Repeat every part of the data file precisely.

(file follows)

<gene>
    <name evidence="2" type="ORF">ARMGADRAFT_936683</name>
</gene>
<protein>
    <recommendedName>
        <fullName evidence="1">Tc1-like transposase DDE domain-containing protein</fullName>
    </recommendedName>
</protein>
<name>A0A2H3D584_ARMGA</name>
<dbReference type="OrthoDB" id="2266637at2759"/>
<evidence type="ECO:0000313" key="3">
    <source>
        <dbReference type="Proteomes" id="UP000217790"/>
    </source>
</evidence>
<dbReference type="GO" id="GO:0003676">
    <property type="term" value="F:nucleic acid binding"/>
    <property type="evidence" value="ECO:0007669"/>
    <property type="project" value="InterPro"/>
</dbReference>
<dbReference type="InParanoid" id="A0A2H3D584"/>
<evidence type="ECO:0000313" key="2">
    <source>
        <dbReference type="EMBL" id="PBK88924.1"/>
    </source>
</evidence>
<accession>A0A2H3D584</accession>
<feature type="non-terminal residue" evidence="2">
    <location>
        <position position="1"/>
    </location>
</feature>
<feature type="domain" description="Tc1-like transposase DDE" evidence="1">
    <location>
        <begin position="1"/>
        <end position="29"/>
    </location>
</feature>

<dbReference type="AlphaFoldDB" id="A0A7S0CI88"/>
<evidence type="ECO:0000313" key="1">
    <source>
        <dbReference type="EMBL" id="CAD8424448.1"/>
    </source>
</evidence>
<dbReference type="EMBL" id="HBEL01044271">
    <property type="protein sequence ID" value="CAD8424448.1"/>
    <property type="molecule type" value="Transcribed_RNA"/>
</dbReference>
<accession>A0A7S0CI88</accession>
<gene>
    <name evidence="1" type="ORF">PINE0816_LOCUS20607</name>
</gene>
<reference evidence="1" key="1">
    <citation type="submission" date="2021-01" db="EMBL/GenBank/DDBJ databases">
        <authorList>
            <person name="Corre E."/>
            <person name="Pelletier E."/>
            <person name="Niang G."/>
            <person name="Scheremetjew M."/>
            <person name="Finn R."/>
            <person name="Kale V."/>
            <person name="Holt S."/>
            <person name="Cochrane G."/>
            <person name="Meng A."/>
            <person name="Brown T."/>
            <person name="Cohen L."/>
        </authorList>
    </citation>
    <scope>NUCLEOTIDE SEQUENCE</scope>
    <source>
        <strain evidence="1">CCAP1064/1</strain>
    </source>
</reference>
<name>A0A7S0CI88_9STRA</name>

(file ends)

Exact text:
<gene>
    <name evidence="2" type="ORF">ARMGADRAFT_936683</name>
</gene>
<protein>
    <recommendedName>
        <fullName evidence="1">Tc1-like transposase DDE domain-containing protein</fullName>
    </recommendedName>
</protein>
<name>A0A2H3D584_ARMGA</name>
<dbReference type="OrthoDB" id="2266637at2759"/>
<evidence type="ECO:0000313" key="3">
    <source>
        <dbReference type="Proteomes" id="UP000217790"/>
    </source>
</evidence>
<dbReference type="GO" id="GO:0003676">
    <property type="term" value="F:nucleic acid binding"/>
    <property type="evidence" value="ECO:0007669"/>
    <property type="project" value="InterPro"/>
</dbReference>
<dbReference type="InParanoid" id="A0A2H3D584"/>
<evidence type="ECO:0000313" key="2">
    <source>
        <dbReference type="EMBL" id="PBK88924.1"/>
    </source>
</evidence>
<accession>A0A2H3D584</accession>
<feature type="non-terminal residue" evidence="2">
    <location>
        <position position="1"/>
    </location>
</feature>
<feature type="domain" description="Tc1-like transposase DDE" evidence="1">
    <location>
        <begin position="1"/>
        <end position="29"/>
    </location>
</feature>

<dbReference type="AlphaFoldDB" id="A0A7S0CI88"/>
<evidence type="ECO:0000313" key="1">
    <source>
        <dbReference type="EMBL" id="CAD8424448.1"/>
    </source>
</evidence>
<dbReference type="EMBL" id="HBEL01044271">
    <property type="protein sequence ID" value="CAD8424448.1"/>
    <property type="molecule type" value="Transcribed_RNA"/>
</dbReference>
<accession>A0A7S0CI88</accession>
<gene>
    <name evidence="1" type="ORF">PINE0816_LOCUS20607</name>
</gene>
<reference evidence="1" key="1">
    <citation type="submission" date="2021-01" db="EMBL/GenBank/DDBJ databases">
        <authorList>
            <person name="Corre E."/>
            <person name="Pelletier E."/>
            <person name="Niang G."/>
            <person name="Scheremetjew M."/>
            <person name="Finn R."/>
            <person name="Kale V."/>
            <person name="Holt S."/>
            <person name="Cochrane G."/>
            <person name="Meng A."/>
            <person name="Brown T."/>
            <person name="Cohen L."/>
        </authorList>
    </citation>
    <scope>NUCLEOTIDE SEQUENCE</scope>
    <source>
        <strain evidence="1">CCAP1064/1</strain>
    </source>
</reference>
<name>A0A7S0CI88_9STRA</name>